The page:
Avast! Pirates set to ‘invade’ Tampa in Gasparilla festival

TAMPA, Fla. (AP) — Cannons boomed and pirates galore swarmed downtown Tampa on Tuesday in a prelude to this weekend’s Gasparilla Pirate Fest, expected to draw up to 500,000 revelers to the shores of the bay.

The day’s event was a demand by the costumed pirates, led by Ye Mystic Krewe of Gasparilla, that Mayor Jane Castor turn over a key to the city so that the pirate “invasion” may be averted. Of course, just...

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TAMPA, Fla. (AP) — Cannons boomed and pirates galore swarmed downtown Tampa on Tuesday in a prelude to this weekend’s Gasparilla Pirate Fest, expected to draw up to 500,000 revelers to the shores of the bay.

The day’s event was a demand by the costumed pirates, led by Ye Mystic Krewe of Gasparilla, that Mayor Jane Castor turn over a key to the city so that the pirate “invasion” may be averted. Of course, just as mayors have done for more than a century, Castor refused.

“Will you grant our request, or will you cause wrath when instead you protest?” Krewe Captain Truett Gardner demanded amid loud pirate cheers outside City Hall.

“Absolutely not!” Castor replied.

“The wonderful fair city of Tampa is going to fight to the death!” the mayor vowed. “We’re keeping this key.”

And so it was decided: The “invasion” and parade will occur Saturday as planned.

Gasparilla Pirate Fest has been held in Tampa almost every year since 1904. It is named for the mythical pirate Jose Gaspar, who legend has it plundered ships and captured hostages in the Gulf of Mexico from the 1780s until around 1821.

There’s not much evidence Gaspar actually existed. The account of his supposedly colorful life first surfaced in the early 1900s in an advertising brochure for the Gasparilla Inn, then located south of Tampa in Boca Grande at the end of a rail line and in need of an exciting promotion.

The “Last of the Buccaneers,” as Gaspar was called, lives on today in the name of Tampa Bay’s NFL team.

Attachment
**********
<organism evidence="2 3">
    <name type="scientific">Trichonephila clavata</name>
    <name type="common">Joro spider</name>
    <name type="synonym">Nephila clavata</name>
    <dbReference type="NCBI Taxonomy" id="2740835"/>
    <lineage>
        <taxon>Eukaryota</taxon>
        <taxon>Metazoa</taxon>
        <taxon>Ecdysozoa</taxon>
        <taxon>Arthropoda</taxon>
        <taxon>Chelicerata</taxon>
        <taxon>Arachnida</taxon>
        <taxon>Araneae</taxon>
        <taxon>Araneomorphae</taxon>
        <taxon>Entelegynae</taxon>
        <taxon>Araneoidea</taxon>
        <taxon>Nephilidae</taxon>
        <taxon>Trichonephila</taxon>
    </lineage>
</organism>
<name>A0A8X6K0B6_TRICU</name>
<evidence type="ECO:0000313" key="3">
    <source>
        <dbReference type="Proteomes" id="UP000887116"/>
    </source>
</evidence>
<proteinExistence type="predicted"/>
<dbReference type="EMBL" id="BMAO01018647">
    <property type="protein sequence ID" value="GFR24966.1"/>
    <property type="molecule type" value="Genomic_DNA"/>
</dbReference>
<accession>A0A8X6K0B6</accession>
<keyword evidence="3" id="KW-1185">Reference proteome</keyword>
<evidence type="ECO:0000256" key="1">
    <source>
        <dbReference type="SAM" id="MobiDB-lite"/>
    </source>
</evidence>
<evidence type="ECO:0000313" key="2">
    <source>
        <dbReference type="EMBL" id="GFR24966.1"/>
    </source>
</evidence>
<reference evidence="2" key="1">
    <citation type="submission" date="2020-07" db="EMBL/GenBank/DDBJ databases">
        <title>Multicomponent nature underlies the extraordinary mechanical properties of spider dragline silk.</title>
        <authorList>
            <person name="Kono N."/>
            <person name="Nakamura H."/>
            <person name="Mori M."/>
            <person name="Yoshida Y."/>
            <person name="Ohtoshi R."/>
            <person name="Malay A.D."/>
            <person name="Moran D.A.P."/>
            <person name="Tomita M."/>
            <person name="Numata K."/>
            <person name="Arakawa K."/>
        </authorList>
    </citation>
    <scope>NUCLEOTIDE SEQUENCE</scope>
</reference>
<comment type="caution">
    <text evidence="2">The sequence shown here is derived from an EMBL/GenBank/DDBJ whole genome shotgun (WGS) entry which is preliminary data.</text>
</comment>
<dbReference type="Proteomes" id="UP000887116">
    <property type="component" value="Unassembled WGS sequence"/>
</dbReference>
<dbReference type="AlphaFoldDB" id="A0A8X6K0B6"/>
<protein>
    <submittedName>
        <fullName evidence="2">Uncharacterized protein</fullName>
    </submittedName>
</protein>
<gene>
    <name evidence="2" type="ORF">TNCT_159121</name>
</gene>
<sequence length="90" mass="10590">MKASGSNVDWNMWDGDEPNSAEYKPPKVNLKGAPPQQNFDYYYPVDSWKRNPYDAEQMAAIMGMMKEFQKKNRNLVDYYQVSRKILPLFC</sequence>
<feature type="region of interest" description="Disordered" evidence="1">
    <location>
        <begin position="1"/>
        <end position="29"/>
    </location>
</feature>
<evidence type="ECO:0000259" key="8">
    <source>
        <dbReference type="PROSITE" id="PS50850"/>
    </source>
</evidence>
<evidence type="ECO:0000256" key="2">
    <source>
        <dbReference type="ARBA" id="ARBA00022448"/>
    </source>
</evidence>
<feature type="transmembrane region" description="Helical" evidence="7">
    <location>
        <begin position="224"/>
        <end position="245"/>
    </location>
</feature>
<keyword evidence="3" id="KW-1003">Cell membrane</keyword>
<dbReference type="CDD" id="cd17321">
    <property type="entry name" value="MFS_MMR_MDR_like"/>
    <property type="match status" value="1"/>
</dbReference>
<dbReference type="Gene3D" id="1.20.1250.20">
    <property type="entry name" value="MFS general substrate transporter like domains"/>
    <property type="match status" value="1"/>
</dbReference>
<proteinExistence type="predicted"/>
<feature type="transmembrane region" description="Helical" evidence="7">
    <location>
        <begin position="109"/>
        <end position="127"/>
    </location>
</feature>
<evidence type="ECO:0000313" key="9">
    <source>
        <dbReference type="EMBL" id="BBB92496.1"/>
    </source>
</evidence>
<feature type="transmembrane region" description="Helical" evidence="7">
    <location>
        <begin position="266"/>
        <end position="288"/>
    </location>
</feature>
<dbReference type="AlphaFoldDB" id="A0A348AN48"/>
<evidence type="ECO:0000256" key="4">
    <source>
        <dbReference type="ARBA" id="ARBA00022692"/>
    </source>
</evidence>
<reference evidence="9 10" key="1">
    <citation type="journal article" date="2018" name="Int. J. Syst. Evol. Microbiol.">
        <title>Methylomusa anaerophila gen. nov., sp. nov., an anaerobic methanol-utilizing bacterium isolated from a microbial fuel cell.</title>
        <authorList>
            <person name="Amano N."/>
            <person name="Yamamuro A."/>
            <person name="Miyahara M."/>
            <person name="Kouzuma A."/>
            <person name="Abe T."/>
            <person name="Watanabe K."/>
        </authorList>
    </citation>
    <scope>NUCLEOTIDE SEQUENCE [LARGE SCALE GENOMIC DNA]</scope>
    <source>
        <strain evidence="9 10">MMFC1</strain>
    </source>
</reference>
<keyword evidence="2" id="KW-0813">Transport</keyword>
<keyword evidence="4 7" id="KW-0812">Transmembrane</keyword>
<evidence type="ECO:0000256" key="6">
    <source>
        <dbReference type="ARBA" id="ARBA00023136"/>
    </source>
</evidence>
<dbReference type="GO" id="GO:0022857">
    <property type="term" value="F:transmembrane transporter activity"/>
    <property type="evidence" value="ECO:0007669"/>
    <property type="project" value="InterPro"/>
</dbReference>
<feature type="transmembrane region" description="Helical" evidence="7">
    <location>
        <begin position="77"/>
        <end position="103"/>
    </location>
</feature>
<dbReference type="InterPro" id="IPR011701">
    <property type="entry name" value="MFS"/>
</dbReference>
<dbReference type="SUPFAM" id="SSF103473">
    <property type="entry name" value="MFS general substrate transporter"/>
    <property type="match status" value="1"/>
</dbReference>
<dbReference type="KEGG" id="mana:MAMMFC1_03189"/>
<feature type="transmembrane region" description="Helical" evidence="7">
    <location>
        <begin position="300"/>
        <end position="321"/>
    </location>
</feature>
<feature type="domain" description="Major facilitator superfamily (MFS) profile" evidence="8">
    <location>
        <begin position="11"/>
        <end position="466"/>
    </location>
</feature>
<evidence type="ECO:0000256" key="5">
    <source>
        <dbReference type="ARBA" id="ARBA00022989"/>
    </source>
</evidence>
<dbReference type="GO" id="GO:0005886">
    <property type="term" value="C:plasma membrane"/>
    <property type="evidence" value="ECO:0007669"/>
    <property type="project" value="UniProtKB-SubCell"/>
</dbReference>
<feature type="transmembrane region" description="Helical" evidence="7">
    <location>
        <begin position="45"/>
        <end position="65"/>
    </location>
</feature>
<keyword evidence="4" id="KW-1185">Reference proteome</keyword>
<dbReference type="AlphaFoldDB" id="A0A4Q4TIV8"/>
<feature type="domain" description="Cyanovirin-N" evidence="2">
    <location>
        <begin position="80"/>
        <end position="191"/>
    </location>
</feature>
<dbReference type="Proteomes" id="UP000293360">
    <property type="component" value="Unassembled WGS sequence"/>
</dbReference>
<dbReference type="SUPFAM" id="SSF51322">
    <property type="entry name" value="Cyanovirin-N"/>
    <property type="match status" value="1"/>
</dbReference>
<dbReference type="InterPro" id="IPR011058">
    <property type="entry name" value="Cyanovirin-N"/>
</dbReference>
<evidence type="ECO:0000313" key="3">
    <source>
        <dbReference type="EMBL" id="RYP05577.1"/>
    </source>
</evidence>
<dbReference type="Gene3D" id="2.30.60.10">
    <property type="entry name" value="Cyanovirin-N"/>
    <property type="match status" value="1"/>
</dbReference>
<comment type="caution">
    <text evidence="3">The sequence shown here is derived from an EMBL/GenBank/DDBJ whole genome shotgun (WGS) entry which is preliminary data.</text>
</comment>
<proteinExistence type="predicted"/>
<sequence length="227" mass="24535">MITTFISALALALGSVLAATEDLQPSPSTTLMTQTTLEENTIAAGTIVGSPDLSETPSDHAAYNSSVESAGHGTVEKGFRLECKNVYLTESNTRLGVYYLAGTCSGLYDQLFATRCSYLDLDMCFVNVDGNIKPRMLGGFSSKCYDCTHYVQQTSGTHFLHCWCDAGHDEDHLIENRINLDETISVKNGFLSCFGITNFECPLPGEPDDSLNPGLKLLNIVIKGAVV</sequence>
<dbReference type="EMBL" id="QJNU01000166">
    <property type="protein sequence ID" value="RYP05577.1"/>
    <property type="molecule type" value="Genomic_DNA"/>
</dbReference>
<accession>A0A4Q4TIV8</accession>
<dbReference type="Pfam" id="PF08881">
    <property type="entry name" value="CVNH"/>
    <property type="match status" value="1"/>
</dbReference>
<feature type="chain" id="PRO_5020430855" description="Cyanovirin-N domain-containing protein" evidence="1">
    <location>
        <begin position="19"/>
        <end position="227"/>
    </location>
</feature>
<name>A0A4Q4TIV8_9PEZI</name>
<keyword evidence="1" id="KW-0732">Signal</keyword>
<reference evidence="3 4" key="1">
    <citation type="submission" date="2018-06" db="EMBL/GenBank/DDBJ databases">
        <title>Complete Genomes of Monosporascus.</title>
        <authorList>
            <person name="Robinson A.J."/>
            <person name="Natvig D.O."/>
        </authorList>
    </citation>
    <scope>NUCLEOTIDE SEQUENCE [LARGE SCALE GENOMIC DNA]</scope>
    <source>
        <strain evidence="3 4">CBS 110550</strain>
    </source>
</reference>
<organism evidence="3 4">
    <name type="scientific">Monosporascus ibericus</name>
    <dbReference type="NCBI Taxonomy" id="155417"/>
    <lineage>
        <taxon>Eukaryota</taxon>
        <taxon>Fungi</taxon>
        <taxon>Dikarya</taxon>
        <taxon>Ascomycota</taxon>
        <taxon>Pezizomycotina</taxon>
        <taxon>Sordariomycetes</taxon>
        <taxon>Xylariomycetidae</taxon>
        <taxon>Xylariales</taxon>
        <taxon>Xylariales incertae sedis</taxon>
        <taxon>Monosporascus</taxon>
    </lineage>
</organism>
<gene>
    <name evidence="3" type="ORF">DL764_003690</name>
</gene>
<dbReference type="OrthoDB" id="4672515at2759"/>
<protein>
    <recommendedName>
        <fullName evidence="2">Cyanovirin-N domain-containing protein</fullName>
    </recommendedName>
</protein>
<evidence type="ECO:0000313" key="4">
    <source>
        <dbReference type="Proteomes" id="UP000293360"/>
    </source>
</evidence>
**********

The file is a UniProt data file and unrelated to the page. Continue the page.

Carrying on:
Castor said Gasparilla organizers expect as many as a half-million people to attend the parade and related events, including a music festival in the evening. About 150 pirate-themed floats, many firing cannons, will be in the parade, which begins after the “invasion” with a 165-foot-mast (50-meter) ship carrying dozens of pirates.

Beads and other trinkets are tossed Mardi Gras-style to the throng, many of whom will be consuming alcohol and generally engaged in much revelry.

“Gasparilla is just a celebration of Tampa,” Gardner, the Krewe captain, said. “It’s unique. It’s fun.”

The event has not been without controversy.

In 1991, when Tampa played host to Super Bowl XXV, the NFL pressured the Krewe to admit Black members. Instead, Krewe members refused and canceled the parade. Later that year the Krewe reversed its stance, and the parade went forward the next year.

There have been many more Krewes admitted to the event since then and a second parade staged later by the Krewe of Sant’Yago in the historic Hispanic district of Ybor City.

“Nobody wants to see the pirates take over the city,” Castor told the pirates, whom she dubbed “scalawags.” “We will see you Saturday morning.”

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